Opening New Markets

One of the AIA's "Top Ten" issues for 1997 is "normalization" of U.S.-China trade relations. While the lobby group is savvy enough not to highlight military and dual-use aerospace sales in its writings, in fact this dimension of trade is the only part that is not currently "normal." U.S. arms exports continue to be barred as a result of the Chinese government's attack on pro-democracy demonstrators at Tiananmen Square in June 1991. AIA argues that it will miss out on this vast market, unless the U.S. develops "free and open trade with China."

AIA President Fuqua has also editorialized about the need to lift restrictions on advanced combat plane sales to Latin America (for more on this, see p. 3).

Export Financing

Increased government financing for weapons sales has long been a primary objective of arms exporters. To supplement the $4 billion of grant and loan Foreign Military Financing provided to nations annually for the purchase of American-made weaponry, the manufacturers worked to establish the new Defense Export Loan Guarantee (DELG) program. Through the DELG, which opened for business last November, 38 countries are authorized to receive U.S. government guarantees for up to $15 billion in commercial loans for weapons purchases (see ASM No. 33 p. 2).

In establishing this program, Congress specified that the importing government or the weapons exporter pay a risk insurance fee to protect U.S. taxpayers against potential default. The amount of risk insurance required is based on a country's credit rating, as determined by the Office of Management and Budget (OMB), with riskier countries paying higher fees. For example, according to the State Department, the OMB's credit rating for the Czech Republic, Hungary, and Turkey would result in exposure fees respectively of 8.9 percent, 19.6 percent, and 27.5 percent on a five-year repayment schedule. These high fees have prevented many governments from using the program.

The AIA is now working to "improve" the DELG program to make it more attractive to customers by allowing the risk insurance to be financed as part of the loan, by having Congress appropriate money to cover the exposure fee, or by lowering the amount of risk insurance that users must pay to obtain guarantees.

The AIA is also working to expand the list of countries eligible to obtain DELG credits, presumably seeking to extend the program to Latin American governments.

Finally, the AIA supports renewal of the Export-Import Bank's authorization to provide financing for foreign sales of military equipment to be used primarily for civilian purposes (see ASM No. 26 p. 5). Since 1995, when the Ex-Im Bank was re-authorized to underwrite weapons sales, it has made $226.1 million in loans and loan guarantees to support ten dual-use exports to Indonesia, Brazil, Venezuela and Romania.

"Euthanize" the Code of Conduct

The AIA lobbies against the Code of Conduct on Arms Transfers, which the House of Representatives passed in June. The Code establishes human rights, democracy and non-aggression criteria for governments to be eligible to import American arms. In its May 1997 newsletter, the AIA announced its opposition to "unilateral proposals--such as the Code of Conduct--that could complicate U.S. security and economic relations with friendly countries without accomplishing any useful purpose." The AIA's Johnson said he would "euthanize" the Code of Conduct when a House-Senate conference committee considers the measure this summer.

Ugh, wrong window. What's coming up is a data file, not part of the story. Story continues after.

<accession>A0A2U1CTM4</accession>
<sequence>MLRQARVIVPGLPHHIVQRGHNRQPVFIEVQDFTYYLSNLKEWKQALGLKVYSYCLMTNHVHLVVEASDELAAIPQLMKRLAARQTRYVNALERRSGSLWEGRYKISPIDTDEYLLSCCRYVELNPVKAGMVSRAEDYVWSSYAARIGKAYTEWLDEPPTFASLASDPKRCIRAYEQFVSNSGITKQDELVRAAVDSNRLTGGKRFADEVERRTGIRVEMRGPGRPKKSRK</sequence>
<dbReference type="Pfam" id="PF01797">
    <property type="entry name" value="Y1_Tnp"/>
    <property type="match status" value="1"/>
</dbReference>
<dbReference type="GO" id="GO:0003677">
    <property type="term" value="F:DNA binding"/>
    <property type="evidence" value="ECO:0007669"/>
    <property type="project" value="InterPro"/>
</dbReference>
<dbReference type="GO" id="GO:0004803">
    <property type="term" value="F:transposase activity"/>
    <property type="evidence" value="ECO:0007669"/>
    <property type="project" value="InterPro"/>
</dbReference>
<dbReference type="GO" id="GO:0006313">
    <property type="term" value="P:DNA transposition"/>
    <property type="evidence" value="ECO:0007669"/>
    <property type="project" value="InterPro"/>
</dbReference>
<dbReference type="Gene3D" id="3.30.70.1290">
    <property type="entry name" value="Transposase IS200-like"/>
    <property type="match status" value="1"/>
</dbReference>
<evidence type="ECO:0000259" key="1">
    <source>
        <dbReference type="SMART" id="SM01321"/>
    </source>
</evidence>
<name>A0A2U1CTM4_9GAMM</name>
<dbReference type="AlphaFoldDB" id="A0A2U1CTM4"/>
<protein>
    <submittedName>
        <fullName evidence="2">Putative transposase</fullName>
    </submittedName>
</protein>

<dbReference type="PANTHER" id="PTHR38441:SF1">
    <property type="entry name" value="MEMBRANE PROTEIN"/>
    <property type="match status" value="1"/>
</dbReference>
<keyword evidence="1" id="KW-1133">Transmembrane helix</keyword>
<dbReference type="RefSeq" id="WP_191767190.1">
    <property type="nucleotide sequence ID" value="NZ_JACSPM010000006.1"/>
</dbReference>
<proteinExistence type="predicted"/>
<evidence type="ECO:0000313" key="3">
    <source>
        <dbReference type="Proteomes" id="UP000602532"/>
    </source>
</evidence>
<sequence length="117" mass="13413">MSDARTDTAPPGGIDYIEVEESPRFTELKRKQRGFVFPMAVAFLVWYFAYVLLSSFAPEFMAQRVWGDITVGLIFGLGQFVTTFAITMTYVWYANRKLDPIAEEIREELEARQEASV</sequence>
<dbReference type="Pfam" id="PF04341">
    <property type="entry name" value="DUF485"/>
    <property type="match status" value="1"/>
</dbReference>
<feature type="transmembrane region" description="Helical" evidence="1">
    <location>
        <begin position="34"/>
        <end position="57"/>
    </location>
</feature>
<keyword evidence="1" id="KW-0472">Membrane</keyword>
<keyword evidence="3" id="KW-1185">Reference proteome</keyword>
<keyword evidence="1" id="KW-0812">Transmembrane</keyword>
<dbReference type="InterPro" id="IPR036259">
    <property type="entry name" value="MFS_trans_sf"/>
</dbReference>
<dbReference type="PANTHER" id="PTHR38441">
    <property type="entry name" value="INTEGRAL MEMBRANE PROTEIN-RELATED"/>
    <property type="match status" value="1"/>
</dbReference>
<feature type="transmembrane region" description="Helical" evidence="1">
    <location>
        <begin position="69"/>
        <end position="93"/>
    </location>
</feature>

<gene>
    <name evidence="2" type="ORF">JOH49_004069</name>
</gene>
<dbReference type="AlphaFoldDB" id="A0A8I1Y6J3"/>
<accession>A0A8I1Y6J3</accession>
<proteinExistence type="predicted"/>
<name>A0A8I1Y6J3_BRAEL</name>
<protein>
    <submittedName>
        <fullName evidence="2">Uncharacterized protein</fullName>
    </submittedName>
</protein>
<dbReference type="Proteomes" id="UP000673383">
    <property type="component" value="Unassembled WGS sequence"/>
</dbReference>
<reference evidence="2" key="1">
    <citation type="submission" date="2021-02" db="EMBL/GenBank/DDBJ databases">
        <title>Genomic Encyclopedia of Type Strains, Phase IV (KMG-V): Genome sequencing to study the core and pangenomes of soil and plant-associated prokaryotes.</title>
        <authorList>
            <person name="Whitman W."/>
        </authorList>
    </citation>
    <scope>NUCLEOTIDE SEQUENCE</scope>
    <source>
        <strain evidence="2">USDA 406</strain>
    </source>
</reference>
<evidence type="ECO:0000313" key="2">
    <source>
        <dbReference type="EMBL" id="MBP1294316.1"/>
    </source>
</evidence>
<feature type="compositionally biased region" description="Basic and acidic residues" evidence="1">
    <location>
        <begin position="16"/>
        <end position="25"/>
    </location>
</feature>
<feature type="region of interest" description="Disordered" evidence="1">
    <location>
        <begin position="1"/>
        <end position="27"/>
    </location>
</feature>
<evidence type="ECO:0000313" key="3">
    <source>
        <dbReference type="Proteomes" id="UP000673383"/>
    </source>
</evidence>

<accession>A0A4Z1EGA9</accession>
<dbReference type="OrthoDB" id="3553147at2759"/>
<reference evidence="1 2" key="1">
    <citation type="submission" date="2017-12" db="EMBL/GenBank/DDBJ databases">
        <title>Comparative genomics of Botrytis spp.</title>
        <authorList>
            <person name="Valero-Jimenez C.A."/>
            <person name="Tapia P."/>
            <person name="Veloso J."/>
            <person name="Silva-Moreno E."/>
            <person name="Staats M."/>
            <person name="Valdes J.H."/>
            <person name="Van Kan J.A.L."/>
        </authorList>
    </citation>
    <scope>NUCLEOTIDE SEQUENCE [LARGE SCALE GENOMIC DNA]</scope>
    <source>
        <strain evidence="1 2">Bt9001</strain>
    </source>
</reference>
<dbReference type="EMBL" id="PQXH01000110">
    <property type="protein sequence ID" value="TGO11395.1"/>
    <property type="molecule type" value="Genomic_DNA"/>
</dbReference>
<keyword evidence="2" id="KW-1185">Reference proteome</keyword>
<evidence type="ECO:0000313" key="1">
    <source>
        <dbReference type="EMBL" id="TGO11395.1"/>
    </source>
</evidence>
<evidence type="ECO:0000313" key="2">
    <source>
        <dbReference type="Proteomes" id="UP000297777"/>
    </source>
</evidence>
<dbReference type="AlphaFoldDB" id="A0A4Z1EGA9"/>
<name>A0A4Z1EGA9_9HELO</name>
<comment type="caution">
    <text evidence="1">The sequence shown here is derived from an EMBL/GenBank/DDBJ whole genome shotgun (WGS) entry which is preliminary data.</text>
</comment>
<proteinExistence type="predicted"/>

He added that U.S. weapons contractors "strongly support the effort to get a Code of Conduct in the U.N.," an unlikely eventuality unless the U.S. government first accepts such a code.


LATIN AMERICA

An arms race provides a fabulous market opportunity

At the direct urging of the arms industry, on August 1 the Clinton Administration lifted a nearly two-decade-old ban on exports of advanced weaponry to Latin American governments. The restraint policy was implemented in the late 1970s by the Carter Administration, due to prevalent human rights abuses and military dictatorships in the region. In recent years, democracy has made gains, and proponents of lifting the ban say there is no longer any valid reason to sanction these governments. Opponents say there is no security rationale for an expensive round of military modernization, and that aggressive arms pushing in the region will drain scarce resources from development needs.

In announcing the policy reversal, the White House press secretary stated that, "It is in America's national security interest to promote stability and security among our neighbors in the hemisphere by engaging with them as equal partners as they modernize and restructure their defense establishments." (Click here for the text of 1 August 1997 White House statement on Latin America arms transfer policy.)